Investment Commentary –December 7th, 2016
Market Indices as of Market Close December 7th, 2016
Dow 19,549 (12.19% YTD)
S&P 2,241 (9.66% YTD)
NASDAQ 5,393 (7.72% YTD)
Gold $1,173 (52 Week Low $1,055 High $1,387
US 10Y Treasury 2.42 52 Week Low 1.32 High 2.49
Dow, S&P close at records
U.S. stocks had another banner session on Wednesday as the Dow Jones Industrial Average, S&P 500 and small-cap Russell 2000 closed at record highs. The Dow DJIA, +1.55% gained 297.84 points, or 1.5%, to 19,549.62 with Nike Inc. NKE, +3.03% and Home Depot Inc. HD, +2.89% leading the blue-chip benchmark higher to its third consecutive record close. The S&P 500 SPX, +1.32% climbed 29.08 points, or 1.3%, to 2,241.32, as real-estate and telecommunications shares led the index higher. The Nasdaq Composite COMP, +1.14% rose 60.76 points, or 1.1%, to 5,393.76, closing just a few points below its all-time high. The Russell 2000, the small-cap index, advanced 12.62 points, or 0.9%, to 1,365.30. Stocks rallied sharply since President-elect Donald Trump’s unexpected victory in the Nov. 8 U.S. election, with the main benchmarks recording a series of new record highs. Investors believe that Trump’s proposed fiscal policies, including a massive infrastructure spending plan and corporate tax cuts, will stoke economic growth and boost corporate profits.
JP Morgan Weekly Brief: The prospect of tax cuts and infrastructure spending in the US have increased expectations of higher US inflation and a slightly faster pace of US Federal Reserve rate rises. As a result, US Treasury 10-year yields have risen around 0.5% since the election. The rise in bond yields has had important implications for the performance of equities, within which there has been a huge sectoral shift. Investors have moved away from defensive ‘bond proxy’ stocks, such as utilities, and into stocks which benefit from higher rates, such as banks. If yields continue to rise then this trend could have further to run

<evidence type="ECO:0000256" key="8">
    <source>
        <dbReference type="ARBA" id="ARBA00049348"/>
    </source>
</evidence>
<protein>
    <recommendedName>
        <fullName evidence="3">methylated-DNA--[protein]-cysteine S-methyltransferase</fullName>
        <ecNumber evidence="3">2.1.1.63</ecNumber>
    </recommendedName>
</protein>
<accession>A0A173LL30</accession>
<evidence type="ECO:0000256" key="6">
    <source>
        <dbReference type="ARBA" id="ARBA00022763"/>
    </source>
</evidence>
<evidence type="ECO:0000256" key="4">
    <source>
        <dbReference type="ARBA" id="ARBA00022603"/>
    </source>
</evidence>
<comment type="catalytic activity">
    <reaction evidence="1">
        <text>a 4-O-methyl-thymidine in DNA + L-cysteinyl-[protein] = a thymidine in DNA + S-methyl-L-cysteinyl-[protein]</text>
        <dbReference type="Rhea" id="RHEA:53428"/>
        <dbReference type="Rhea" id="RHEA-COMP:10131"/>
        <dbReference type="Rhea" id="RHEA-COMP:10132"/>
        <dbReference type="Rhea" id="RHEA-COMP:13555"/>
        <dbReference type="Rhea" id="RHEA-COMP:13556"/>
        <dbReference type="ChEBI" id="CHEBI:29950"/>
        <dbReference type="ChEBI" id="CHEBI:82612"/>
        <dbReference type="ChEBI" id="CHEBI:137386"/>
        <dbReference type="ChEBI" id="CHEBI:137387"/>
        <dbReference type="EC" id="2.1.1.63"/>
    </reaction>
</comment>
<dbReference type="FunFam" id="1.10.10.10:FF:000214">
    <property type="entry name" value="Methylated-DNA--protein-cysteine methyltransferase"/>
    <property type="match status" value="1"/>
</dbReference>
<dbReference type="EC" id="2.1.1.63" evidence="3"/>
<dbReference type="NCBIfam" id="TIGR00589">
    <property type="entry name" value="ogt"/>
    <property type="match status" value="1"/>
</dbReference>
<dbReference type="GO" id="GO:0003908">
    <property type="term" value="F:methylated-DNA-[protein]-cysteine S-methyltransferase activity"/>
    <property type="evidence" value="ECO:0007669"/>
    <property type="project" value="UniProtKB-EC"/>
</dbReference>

Finance 101 Q&A: Dow Jones explained
Q. What is the Dow Jones industrial average?
A. The Dow, the oldest continuing U.S. market index, is a way to measure the combined stock values of 30 big U.S. companies.
It started out with 12 components, including now-defunct companies like U.S. Leather and Tennessee Coal, Iron and Railroad. The only original component still around is General Electric.
The index has expanded to reflect the U.S. economy’s move away from big industrial companies. Staples of the modern Dow include big financial companies like Citigroup, technology bellwether IBM and drug manufacturer Pfizer.
Q. Is the Dow considered a good measure of how the nation’s companies are generally faring in the stock market?
A. Yes and no. Some on Wall Street downplay the importance of the average because it isn’t as broad a measure as counterparts like the Standard & Poor’s 500 index, which reflects the performance of 500 companies’ stocks.
Still, the Dow is the granddaddy of U.S. market indexes, and it offers a relatively easy-to-understand snapshot of how the market is faring. Analysts generally believe it is a useful tool when combined with other market indicators, including the S&P 500 and the Nasdaq composite, an index of shares on the tech-heavy Nasdaq Stock Market.
*The DOW 30 does not include bonds, it is 100% comprised of stocks.
THIS DAY IN FINANCIAL HISTORY:
Pearl Harbor Hits:
Upon receiving news of the attacks on Pearl Harbor the DOW falls 4.08 points as traders panic.
The views presented are not intended to be relied on as a forecast, research or investment advice and are the opinions of the sources cited and are subject to change based on subsequent developments. They are not a recommendation, offer or solicitation to buy or sell any securities or to adopt any investments.